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Benson J. Lossing, Pictorial Field Book of the Civil War. Volume 1., Chapter 23: the War in Missouri.-doings of the Confederate Congress. --Affairs in Baltimore.--Piracies. (search)
, to seize and detain all arms, munitions of war, provisions, and other supplies, on their way toward States in which rebellion existed — in other words, establishing a blockade of the Mississippi and the railways leading southward from Kentucky--the Confederates forbade the exportation of raw cotton or cotton yarn, excepting through seaports of the Confederate States, under heavy penalties, expecting thereby to strike a heavy blow at manufactures in the Free-labor States. Act approved May 21, 1861. By an order of John H. Reagan, the so-called Postmaster-General of the Confederates, caused by an order of Postmaster-General Blair for the arrest of the United States postal service in States wherein rebellion existed, after the 31st of May, the postmasters in those States were ordered to retain in their possession, after the 1st of June, for the benefit of the Confederate States, all mail-bags, locks and keys, marking and other stamps, and all property connected with the postal service
Benson J. Lossing, Pictorial Field Book of the Civil War. Volume 1., Chapter 24: the called session of Congress.--foreign relations.--benevolent organizations.--the opposing armies. (search)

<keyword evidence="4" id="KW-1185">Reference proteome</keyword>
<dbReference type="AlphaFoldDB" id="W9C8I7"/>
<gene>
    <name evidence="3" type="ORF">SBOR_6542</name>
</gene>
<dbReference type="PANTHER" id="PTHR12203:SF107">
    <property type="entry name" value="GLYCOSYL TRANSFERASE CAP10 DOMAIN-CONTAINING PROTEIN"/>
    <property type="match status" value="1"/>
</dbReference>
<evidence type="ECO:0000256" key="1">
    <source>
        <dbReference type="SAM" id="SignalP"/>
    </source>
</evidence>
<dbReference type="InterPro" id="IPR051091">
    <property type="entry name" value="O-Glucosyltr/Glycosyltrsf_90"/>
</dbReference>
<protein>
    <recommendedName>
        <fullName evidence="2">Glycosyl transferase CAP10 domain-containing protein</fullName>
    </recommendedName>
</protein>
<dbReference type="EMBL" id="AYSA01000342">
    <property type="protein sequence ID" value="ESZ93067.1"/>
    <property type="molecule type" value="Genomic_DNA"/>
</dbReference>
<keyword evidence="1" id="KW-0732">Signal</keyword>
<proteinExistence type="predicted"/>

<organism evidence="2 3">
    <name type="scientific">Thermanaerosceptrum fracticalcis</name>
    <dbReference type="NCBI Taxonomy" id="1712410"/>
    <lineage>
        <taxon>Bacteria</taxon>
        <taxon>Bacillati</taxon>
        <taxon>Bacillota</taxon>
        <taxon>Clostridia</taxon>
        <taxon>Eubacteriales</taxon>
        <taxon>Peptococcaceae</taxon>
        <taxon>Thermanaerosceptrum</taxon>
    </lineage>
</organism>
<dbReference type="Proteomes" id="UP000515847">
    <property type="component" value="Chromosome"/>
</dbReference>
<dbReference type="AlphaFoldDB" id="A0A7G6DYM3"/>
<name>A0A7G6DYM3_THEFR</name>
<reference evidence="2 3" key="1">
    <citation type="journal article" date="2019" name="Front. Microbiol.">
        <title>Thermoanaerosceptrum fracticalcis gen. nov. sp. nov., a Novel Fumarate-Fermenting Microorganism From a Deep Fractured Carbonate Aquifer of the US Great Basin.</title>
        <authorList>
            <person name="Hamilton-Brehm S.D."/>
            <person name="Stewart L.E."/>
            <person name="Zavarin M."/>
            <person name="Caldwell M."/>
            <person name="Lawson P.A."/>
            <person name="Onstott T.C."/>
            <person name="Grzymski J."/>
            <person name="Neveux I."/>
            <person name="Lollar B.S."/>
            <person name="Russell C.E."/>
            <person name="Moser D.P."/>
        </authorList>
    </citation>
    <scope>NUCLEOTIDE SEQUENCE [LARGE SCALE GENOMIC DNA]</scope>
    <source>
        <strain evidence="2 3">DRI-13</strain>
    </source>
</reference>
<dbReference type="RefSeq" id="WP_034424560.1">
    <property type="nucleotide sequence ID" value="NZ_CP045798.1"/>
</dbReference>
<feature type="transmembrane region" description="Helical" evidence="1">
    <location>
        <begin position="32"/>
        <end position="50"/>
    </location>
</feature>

sh ports. France took the same ground, and the rule was applied equally to the parties in conflict. Already an understanding existed between the British Government and the French Emperor, that they were to act together in regard to American affairs. They had even gone so far as to apprise other European governments of this understanding, with the expectation that they would concur with them, and follow their example, whatever it might be. Letter of Secretary Seward to Minister Adams, May 21, 1861. Thus, at this early stage of our difficulties, these two professedly friendly powers had clandestinely entered into a combination for arraying all Europe on the side of the insurgents, and giving them moral, if not material aid, in their efforts to destroy our Republic. This action of a professedly friendly power, from whom the American people felt that they had reason to expect the kindest consideration on all occasions, seemed almost inexplicable to them, for they had been taught by